The U.K. LexisNexis In-house Advisory Board addressed personal development and its application in the world of in-house lawyers during a meeting facilitated by Jonathan Smith, director at LBC Wise Counsel and former general counsel at Fujitsu and of the Managed Legal Service of Berwin Leighton Paisner. The following note reviews some of the key practical takeaways that emerged from the conversation.

Personal Development for In-House Lawyers

Why do in-house lawyers need personal development?

  • to help bolster the business case for a pay rise;
  • to satisfy the necessary criteria for a practicing certificate;
  • to ensure the optimal delivery of legal advice to the internal client; and
  • to develop individuals and maximize their contribution to the business.

Recent research conducted by LBC Wise Counsel shows that while in-house lawyers consider legal advice to be their most important contribution to their organization, their business colleagues disagree.

In fact, many business colleagues thought that in terms of quality the best legal advice comes from external lawyers. Despite this, the research showed that in-house lawyers are hugely valued by their clients but for attributes that went far beyond legal advice. Their value is perceived to come not solely or predominantly from the application of their technical legal skills but rather from their non-legal business skills and commercial understanding.

At the same time, the legal market is undergoing fundamental and comprehensive transformation. The traditional structure of the legal market is under threat. A world where most lawyers are managed by business people is no longer such a fantastical proposition.

Against this background, a development program focused on the development of technical legal skills and not these other skills seems unbalanced and out of tune with the totality of the service delivered by in-house lawyers to their clients.

Who is Responsible for the Development of In-House Lawyers?

The following are some stakeholders who might be expected to take responsibility for the development of in-house lawyers:

  • regulators of the legal profession;
  • the company/employer;
  • the manager of the legal team; and
  • the individual in-house lawyer.

The Advisory Board agreed that a regulatory body was not best placed to set the agenda for development programs, which were often most appropriate when they were customized to the particular environment of the individual employer.

It was felt that the employer should encourage and facilitate a development program, and the individual in-house lawyer should be responsible for driving its creation and execution. The leader of an in-house team should help put a structure around a training program that meets the individual's needs.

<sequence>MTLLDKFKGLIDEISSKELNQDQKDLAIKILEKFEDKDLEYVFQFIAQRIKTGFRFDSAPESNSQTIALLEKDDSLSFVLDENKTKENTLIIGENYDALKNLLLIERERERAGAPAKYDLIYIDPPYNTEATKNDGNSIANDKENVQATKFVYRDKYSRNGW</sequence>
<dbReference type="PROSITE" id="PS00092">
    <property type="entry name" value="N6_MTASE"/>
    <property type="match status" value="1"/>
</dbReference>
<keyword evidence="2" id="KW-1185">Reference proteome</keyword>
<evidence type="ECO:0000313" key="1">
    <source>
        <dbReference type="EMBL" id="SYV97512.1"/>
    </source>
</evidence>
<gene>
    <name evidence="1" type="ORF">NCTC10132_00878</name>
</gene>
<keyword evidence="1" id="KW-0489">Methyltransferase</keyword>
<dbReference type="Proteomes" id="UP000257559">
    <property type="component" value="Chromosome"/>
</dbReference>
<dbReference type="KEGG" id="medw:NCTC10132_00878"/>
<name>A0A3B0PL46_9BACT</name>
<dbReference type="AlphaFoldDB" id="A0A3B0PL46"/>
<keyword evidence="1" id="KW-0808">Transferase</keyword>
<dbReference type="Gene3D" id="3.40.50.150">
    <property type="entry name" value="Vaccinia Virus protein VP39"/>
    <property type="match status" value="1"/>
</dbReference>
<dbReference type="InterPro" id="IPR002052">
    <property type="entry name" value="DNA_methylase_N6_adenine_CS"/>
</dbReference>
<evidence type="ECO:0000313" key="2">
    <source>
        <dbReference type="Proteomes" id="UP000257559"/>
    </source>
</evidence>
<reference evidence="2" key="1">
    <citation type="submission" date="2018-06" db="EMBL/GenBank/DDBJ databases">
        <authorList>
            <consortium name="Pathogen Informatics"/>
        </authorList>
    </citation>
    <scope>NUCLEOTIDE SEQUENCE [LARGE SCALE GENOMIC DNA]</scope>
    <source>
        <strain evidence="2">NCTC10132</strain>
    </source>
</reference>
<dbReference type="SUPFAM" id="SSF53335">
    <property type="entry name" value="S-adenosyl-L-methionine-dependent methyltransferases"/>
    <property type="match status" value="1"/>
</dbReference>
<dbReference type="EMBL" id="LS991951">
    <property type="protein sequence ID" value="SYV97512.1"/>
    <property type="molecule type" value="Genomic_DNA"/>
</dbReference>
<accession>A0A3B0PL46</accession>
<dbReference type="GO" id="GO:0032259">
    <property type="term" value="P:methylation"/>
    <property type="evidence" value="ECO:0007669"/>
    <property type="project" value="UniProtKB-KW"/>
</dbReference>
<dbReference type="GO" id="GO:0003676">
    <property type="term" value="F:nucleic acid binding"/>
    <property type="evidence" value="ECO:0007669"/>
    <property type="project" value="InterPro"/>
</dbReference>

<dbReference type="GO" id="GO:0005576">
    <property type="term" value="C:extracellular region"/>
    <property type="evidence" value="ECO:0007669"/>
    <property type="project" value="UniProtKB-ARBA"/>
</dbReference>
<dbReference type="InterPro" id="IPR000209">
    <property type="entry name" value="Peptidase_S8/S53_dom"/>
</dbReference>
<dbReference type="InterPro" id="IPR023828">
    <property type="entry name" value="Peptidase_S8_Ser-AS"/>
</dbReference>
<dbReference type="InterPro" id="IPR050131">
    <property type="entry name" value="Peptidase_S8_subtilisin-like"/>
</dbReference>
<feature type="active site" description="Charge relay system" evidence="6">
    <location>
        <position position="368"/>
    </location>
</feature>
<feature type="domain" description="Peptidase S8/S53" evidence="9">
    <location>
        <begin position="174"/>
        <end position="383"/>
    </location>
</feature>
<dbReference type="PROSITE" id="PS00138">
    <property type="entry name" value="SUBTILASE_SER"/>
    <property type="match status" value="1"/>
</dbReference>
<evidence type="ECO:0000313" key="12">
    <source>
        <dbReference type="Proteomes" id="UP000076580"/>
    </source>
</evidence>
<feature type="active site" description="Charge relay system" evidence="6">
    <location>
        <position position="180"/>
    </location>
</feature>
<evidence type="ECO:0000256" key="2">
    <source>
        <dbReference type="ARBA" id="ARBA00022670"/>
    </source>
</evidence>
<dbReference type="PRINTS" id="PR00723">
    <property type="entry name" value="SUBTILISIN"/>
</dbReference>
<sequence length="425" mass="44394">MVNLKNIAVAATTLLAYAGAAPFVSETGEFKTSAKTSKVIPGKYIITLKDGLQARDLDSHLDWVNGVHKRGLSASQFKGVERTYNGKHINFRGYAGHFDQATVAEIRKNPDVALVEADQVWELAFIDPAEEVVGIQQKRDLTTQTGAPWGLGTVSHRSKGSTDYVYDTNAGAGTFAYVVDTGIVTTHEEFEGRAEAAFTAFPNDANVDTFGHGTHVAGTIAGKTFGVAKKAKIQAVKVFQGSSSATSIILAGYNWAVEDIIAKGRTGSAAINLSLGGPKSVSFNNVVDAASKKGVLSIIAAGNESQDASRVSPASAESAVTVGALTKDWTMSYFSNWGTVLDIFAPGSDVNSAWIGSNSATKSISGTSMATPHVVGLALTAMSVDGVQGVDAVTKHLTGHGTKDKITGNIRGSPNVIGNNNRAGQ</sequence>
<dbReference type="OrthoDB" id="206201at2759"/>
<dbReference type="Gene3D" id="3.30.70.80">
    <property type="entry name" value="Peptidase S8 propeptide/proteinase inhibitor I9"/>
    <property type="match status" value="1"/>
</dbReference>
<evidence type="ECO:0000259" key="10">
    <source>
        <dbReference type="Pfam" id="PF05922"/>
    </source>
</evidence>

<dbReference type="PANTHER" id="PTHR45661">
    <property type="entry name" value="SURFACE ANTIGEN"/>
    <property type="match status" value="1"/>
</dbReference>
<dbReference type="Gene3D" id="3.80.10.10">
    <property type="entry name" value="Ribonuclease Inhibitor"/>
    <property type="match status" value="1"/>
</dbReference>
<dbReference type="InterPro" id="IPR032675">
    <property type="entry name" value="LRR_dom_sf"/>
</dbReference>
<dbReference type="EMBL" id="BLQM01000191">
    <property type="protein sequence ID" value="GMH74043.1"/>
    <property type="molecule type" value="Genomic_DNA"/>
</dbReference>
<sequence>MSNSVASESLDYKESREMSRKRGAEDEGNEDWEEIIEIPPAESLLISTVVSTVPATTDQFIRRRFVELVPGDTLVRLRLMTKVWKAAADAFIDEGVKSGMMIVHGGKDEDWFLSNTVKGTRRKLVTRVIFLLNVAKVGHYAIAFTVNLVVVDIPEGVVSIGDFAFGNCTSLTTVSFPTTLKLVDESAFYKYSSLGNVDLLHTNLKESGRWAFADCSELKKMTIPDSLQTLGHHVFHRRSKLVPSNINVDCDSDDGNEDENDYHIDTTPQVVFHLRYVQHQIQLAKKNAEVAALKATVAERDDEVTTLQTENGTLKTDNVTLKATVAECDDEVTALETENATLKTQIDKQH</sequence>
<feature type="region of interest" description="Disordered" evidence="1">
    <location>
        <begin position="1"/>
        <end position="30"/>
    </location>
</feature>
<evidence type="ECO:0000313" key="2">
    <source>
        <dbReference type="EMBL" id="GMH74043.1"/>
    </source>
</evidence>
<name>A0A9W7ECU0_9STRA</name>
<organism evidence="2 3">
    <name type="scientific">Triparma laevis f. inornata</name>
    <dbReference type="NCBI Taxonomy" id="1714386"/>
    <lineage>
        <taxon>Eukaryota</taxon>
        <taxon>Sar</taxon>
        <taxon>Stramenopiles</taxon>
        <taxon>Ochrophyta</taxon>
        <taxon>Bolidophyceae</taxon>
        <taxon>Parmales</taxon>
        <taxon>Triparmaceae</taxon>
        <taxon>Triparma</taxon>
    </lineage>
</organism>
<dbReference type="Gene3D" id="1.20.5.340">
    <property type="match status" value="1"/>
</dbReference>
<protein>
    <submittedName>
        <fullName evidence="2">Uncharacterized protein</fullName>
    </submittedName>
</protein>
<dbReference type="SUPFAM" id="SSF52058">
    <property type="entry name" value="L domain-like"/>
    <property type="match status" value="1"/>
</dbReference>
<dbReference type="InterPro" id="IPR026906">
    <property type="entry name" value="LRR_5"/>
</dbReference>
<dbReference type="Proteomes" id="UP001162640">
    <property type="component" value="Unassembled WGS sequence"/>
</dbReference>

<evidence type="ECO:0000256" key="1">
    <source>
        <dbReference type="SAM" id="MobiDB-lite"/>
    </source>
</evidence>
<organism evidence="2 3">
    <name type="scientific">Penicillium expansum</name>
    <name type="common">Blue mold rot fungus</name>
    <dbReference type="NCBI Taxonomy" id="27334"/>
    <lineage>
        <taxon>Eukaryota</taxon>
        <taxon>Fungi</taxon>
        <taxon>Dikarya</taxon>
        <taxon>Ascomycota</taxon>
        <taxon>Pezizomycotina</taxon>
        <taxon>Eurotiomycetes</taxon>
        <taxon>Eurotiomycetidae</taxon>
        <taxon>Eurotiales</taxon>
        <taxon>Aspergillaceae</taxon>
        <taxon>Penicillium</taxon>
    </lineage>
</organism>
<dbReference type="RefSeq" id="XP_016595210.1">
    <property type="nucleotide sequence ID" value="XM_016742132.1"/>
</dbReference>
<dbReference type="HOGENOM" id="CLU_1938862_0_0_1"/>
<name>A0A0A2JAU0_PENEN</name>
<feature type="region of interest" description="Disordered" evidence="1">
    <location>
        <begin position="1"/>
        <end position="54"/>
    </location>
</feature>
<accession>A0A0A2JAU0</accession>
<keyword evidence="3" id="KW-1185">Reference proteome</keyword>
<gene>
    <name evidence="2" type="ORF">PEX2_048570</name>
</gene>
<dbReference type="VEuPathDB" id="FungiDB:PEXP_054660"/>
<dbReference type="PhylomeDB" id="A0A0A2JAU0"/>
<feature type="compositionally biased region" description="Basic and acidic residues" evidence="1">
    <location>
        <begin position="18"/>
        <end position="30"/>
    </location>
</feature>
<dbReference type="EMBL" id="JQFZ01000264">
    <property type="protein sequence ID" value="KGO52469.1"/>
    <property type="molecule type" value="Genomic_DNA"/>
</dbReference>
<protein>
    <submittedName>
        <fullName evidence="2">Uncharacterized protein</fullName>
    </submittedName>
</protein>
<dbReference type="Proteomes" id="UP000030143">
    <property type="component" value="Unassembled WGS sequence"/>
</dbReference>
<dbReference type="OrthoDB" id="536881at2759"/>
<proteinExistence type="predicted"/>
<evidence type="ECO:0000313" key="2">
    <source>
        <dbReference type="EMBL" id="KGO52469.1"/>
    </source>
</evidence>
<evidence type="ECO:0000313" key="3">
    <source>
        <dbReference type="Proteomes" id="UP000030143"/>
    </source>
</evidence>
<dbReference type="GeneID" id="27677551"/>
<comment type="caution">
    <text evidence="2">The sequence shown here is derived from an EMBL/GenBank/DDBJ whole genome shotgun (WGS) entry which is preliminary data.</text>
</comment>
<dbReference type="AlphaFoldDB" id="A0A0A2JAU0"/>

Developing a Structured Training Program

The majority of Advisory Board members have developed a structured training program within their teams, aiming to avoid a tick box mentality, and instead focusing on enhancing the contribution of in-house lawyers to the business.

The following are some practical tips that emerged:

  • Begin by engaging the team — a successful outcome depends on individual belief in and engagement with the training program. Inspire a deep commitment to personal development, and an understanding of its purpose.
  • Work with individuals and the team to build a picture of training needs — build a skills matrix, including both the necessary legal and non-legal competencies. You need to think about:
    • what your business needs;
    • what your team needs;
    • and what you as team leader need.
  • Include on-the-job training: one Advisory Board member offered the following breakdown of how in-house lawyers develop:
    • Consider including projects and objectives that allow the development of skills through their practical application.
  • Harness the expertise already flourishing in your team: encourage your team to share their knowledge and experiences. One Advisory Board member regularly holds brown bag lunches where in-house lawyers can come together informally to discuss lessons learnt from specific projects, industry developments or to share newly acquired tips and tricks.
  • Some Advisory Board members had taken this a step further by encouraging secondments, temporary job swaps and even permanent business roles for in-house lawyers.
  • Consider obtaining Continuing Professional Development ("CPD") or Continuing Legal Education ("CLE") accreditation. Some Advisory Board members have acquired accreditation so that their internal training formally supports regulatory development requirements. This is a relatively easy way to simplify and add value to the program.
  • Partner with other in-house teams: exploit your network of in-house lawyers and explore ways to share the personal development burden. This might include secondments between in-house teams; setting up buddying or mentoring schemes; or pooling resources for training.

Identifying New Joiners with the Capability for Development

The Advisory Board concluded by discussing how best practice in recruitment can help capture those with the greatest propensity to excel as in-house lawyers.

Sometimes, personal development flounders because an individual's personality and core capabilities are fundamentally better suited to private practice. The following are some practical tips shared by the Advisory Board:

  • use the skills matrix you developed for the personal development program as a map of the core capabilities you require;
  • at the interview stage, focus on the candidate's personality and fit within your team and the business as a whole;
  • consider asking business colleagues to run an interview, enabling you to observe the interaction;
  • and consider using assessment centres as a way to uncover more about the candidate's true potential as an in-house lawyer.

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